is light & it’s gorgeous & if you stay too long it will kill you

The poem, as I read it today, grounds me in the possibilities of nature. I can picture the blinding light, feel the cold seeping through a down jacket and wool socks. I’m soothed by letting my imagination take me somewhere else.

Smith’s lines remind me of the lyrics in Brandi Carlile’s “Have You Ever”:

Have you ever wandered lonely through the woods?
And everything there feels just as it should
You’re part of the life there
You’re part of something good
If you’ve ever wandered lonely through the woods

While we can’t go far, we can imagine our way into the forests and tundras and coastlines. We can watch the bluebirds and cardinals in the neighborhood. I am finding that there are many ways to see the world.


Spend more time in nature

I love fall, but this year I’m seeing it as never before. I have my city to thank for being where it is on the middle of the map, I suppose. Some delicious combination of early-season rain and cool days has left us with a jaw-dropping show of color on every tree, pops of crimson and orange, gold and lime.

Kansas City has seasons, unlike my western Oregon hometown, where the months can seem to blur into each other during the more damp, gray half of the year.

There’s an audacity to a showy autumn. We’re giving up the ghost, the leaves say, but not before going out in a flash of brilliance. In a political and cultural space where those too long in power can’t let go of anything, can’t say yes our time is over, can’t accept that we may need to make space for what is to come, they ought to watch the leaves: bold, fleeting, now crunching under our feet.


Practice radical receptivity

 Kanazawa, 2014
Kanazawa, 2014


I am walking along a curving path next to my sister Erika, silent with expectation. We are in Kenroku-en, one of Japan’s “great gardens.” It is morning and the park is quiet, hushed by a blanket of fog. We have traveled to Japan to spend two weeks in this strange country, and here we are now, visiting this garden in Kanazawa for my sister the horticulturalist. I am content to follow her to Japanese parks and gardens. Their order soothes me.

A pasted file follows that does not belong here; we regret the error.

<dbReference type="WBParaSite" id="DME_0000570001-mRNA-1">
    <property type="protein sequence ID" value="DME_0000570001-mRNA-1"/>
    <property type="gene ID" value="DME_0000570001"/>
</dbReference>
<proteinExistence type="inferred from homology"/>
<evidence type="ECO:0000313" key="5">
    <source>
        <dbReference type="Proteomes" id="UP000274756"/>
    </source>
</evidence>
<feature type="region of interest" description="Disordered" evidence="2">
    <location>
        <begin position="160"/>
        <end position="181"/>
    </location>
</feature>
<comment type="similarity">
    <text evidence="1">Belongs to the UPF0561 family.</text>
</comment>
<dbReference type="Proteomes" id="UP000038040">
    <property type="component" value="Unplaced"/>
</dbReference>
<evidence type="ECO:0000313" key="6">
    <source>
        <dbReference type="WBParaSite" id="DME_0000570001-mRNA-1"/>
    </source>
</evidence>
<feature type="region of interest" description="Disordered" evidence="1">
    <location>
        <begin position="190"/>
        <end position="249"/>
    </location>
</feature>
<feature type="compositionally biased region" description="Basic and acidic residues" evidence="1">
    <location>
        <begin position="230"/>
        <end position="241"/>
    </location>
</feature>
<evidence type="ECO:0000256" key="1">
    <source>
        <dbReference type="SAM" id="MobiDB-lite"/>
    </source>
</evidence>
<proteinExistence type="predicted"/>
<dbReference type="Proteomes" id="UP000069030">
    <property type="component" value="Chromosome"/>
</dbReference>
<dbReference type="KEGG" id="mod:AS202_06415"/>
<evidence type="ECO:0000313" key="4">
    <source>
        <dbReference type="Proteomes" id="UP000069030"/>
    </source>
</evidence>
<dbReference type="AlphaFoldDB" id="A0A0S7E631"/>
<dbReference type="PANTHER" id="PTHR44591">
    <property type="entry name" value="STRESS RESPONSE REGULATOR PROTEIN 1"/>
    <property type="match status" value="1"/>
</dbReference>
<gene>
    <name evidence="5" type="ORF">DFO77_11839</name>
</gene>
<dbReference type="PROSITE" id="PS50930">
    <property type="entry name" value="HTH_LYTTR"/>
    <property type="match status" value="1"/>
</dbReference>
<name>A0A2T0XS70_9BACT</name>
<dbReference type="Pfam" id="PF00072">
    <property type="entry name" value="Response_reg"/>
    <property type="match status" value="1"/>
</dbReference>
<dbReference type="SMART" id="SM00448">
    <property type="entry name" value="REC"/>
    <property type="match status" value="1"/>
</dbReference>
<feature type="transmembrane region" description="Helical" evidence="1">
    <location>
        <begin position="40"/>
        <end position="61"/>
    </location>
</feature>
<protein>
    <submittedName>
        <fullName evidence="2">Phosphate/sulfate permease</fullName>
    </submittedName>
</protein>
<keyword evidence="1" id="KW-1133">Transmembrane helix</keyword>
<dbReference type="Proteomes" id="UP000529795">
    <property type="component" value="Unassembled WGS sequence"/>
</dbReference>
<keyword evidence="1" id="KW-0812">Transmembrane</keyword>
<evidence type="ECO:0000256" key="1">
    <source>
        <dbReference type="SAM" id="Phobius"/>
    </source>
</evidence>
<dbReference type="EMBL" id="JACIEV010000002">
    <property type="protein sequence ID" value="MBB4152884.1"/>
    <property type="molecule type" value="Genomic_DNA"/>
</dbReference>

“Ohhhh, wow,” she breathes from just behind me. I turn around to see her gazing at a towering, fat, ancient pine tree. She is already besotted. 

The tree is mesmerizing, its trunk a rich, woodsy red and its roots braided and rising up from the moss. So many others around us are also looking up into the tree’s height,  snapping photos, smiling in the foreground. Why aren’t they approaching it? I wonder. I look over at Erika and she points to a wooden fence encircling the tree. Oh. It’s protected from us. What a radical concept.

– – –

This wasn’t the first time we had seen trees tended to as though they’re royalty. It wouldn’t be the last, either. Back in Tokyo earlier in the week, we stood in a park framed by skyscrapers, staring in wonder at a 300-year-old pine tree that was propped up carefully, its long branches supported with bamboo splints and stakes. The tinny voice speaking through our tour headphones told us that the tree is pruned—by hand—twice a year. This process takes about three weeks. Erika confessed she was “obsessed with” the tree. So are the Japanese, and my only response is reverent silence.

– – –

After I returned home, friends would ask, “Why Japan? What was so interesting about it?”